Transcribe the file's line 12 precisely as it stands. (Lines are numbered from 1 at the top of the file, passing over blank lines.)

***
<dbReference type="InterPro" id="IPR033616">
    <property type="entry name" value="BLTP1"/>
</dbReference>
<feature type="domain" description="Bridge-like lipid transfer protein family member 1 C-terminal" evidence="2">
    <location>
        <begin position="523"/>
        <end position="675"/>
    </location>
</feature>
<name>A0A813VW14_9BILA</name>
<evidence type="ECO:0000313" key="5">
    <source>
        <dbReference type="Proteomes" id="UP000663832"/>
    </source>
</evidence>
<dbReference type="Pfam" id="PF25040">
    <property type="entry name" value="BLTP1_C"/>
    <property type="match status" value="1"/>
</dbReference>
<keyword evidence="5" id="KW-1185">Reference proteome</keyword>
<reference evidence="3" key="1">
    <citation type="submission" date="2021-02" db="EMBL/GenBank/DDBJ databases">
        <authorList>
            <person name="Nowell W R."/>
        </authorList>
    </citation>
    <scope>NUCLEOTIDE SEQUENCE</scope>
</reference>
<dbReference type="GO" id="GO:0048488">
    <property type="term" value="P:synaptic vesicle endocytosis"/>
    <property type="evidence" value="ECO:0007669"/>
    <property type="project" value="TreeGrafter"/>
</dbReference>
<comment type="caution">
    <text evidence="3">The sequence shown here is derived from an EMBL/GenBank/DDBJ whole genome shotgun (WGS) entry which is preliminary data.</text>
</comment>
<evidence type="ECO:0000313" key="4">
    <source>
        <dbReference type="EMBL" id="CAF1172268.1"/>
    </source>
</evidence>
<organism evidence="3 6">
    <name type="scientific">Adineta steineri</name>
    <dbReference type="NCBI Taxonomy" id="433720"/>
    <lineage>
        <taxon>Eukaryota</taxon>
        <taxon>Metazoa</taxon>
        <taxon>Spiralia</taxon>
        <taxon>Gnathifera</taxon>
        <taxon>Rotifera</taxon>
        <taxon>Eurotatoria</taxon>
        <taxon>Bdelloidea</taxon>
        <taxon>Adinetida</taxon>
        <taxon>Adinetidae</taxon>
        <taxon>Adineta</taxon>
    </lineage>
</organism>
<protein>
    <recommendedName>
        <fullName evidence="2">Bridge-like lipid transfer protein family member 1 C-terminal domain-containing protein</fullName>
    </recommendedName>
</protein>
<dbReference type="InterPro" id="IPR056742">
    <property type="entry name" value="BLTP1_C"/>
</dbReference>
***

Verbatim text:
    <source>